WASHINGTON, April 28 (UPI) — The U.S. Food and Drug Administration has approved the first device that uses radiofrequency energy to treat severe and persistent asthma in adults.
The FDA said the Alair Bronchial Thermoplasty System is intended for adults whose severe asthma is not well-controlled with inhaled corticosteroids and long-acting beta agonist medications.
Officials said the device uses a catheter with an electrode tip to deliver a form of electromagnetic energy, called radiofrequency energy, directly to the airways. A controller unit generates and controls the energy.
“Inflammation causes the airways of people who have asthma to swell and narrow, making breathing difficult,” the federal agency said in a statement. “The Alair system treats asthma symptoms by using radiofrequency energy to heat the lung tissue in a controlled manner, reducing the thickness of smooth muscle in the airways and improving a patient’s ability to breathe. To benefit, patients will require multiple sessions targeting different areas in the lungs.”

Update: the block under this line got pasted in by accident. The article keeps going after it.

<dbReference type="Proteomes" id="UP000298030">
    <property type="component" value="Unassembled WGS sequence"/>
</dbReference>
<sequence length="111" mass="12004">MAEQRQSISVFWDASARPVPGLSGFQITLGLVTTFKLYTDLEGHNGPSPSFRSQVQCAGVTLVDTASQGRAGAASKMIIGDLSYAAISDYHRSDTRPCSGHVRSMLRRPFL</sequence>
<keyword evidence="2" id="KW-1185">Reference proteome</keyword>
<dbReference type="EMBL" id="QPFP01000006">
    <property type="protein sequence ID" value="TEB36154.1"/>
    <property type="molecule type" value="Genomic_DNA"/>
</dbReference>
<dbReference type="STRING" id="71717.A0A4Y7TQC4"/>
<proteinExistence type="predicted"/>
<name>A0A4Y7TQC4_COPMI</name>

The Alair system is not for use in asthma patients with a pacemaker, internal defibrillator or other implantable electronic device, the FDA said, noting patients with known sensitivities to lidocaine, atropine or benzodiazepines should not use the device.
The system is manufactured by Asthmatx Inc. of Sunnyvale, Calif.
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